The ongoing investigation into the “Cum-Ex” dividends stripping affair has revealed that the amount of money diverted from German and EU tax revenue is much larger than previously thought, exceeding 55€ billion. The affair thus constitutes one of the largest tax evasion scandals in European history. The Rosa-Luxemburg-Stiftung spoke with Richard Pitterle, a lawyer in Stuttgart and former representative of Die Linke in the Bundestag investigatory committee on the scandal.
RLS: According to an international research network, German tax authorities lost 55.2 billion euro through the so-called “Cum-Ex” and “Cum-Cum” dealings. What did this look like?
Pitterle: The Cum-Ex and Cum-Cum deals were different, but both cost the taxpayers money. According to the unanimously approved conclusions of the investigatory committee, the clearly criminal Cum-Ex operation entailed paying capital gains taxes to the tax office, but receiving multiple receipts for this payment from the banks. The owner could use these receipts to reduce his own tax burden or have his income tax paid out. Cum-Ex was one of the largest acts of wealth redistribution from below to above in the history of the Federal Republic. The wealthy turned the tax office into a cash box.
When finance minister Schäuble made the Cum-Ex deals impossible in 2012 by decreeing that only one receipt could be issued when the tax was in fact paid, the Cum-Cum operations continued at full-speed. Cum-Cum deals involve a foreign investor who cannot offset a paid capital gains tax at home “lending” his multi-million stock package to a bank located in Germany shortly before the dividends date. The bank initially must pay 25 percent of its capital gains tax to the state out of its dividends, but is entitled – because a joint-stock company is not obliged to pay this tax – to be compensated by the tax office. The stocks then make their way back to the foreign investor, as they were only borrowed. The 25 percent tax reimbursement is shared between the bank and the investor. In this way, the investor who had no right to compensation receives some anyway at the taxpayers’ cost.
The establishment of the investigatory committee in the Bundestag forced the government to act, which is why the investment tax law was modified in July 2016 in an attempt to stop the Cum-Cum deals. An evaluation of this law was not presented to us by September 2017.
It has now become known that the federal government knew of these criminal activities and yet did not inform the affected EU member states. How do you interpret this move?
Based on today’s news, I deduce that the federal government only began warning the other EU states about these activities in 2015. That was the point in time at which my colleague from the Greens, Gerhard Schick, and I managed to get the parliamentary investigatory committee established in the Bundestag. The committee focused on the activities of the Cum-Ex mafia in Germany. We knew nothing about these actors’ activities across the EU. If the financial administration knew about the actions of this mafia in the EU and did not warn its neighbours, then I would describe this behaviour as accessory to theft by failing to act.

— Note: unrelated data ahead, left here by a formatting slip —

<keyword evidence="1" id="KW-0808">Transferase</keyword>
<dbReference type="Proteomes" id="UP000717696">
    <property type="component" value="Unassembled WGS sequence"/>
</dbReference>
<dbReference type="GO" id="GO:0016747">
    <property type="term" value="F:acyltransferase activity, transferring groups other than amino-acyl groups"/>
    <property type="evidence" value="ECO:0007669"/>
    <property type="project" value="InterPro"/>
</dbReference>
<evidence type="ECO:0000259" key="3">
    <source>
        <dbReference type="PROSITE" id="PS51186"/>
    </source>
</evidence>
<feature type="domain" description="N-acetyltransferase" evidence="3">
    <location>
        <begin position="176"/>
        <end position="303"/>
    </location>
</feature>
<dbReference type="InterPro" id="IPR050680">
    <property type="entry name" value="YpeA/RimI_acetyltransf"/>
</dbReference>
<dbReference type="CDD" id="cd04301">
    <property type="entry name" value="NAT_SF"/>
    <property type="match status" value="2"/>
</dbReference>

The Bundestag investigatory committee convened and did not determine any misbehaviour by the Ministry of Finance. In its minority opinion, Die Linke spoke of “state failure” by ignoring the clues that had been evident since 2002. Can you explain?
The financial administration was informed of the possibility of printing multiple receipts of paid capital gains taxes via a letter of the Bankers’ Association in December 2002. The letter from the association was not written out of respect for the state, but rather fears of being complicit.
Multiple whistle-blowers from the financial industry pointed to these activities, certain tax officials and civil servants of the state government as well. They were ignored.
The well-paid officials of the Finance Ministry and the banking supervision committee, “BaFin”, were essentially led on by the Cum-Ex swindlers for years. They were understaffed, overwhelmed by the topic’s complexity or did not feel responsible, and in this sense are largely liable for the billions of euro taken from the taxpayer’s wallet. Ultimately, the responsible finance minister bears the political responsibility.
How do you evaluate the actions of the bankers and financial investors involved?
Their behaviour was criminal, because everyone knew that the profits were based on tax reimbursements conducted multiple times, although the taxes were only paid once.
It is also not understandable that regional banks like HS Nordbank or the Baden-Württemberg state bank were involved in these deals to the detriment of the state. Those responsible belong in prison. It is a late success of the investigatory committee initiated by Gerhard Schick and me that the investigations are being widened, the first prosecutions are starting, and the tax office is demanding its money back. That makes our work worth it.
Translation by Loren Balhorn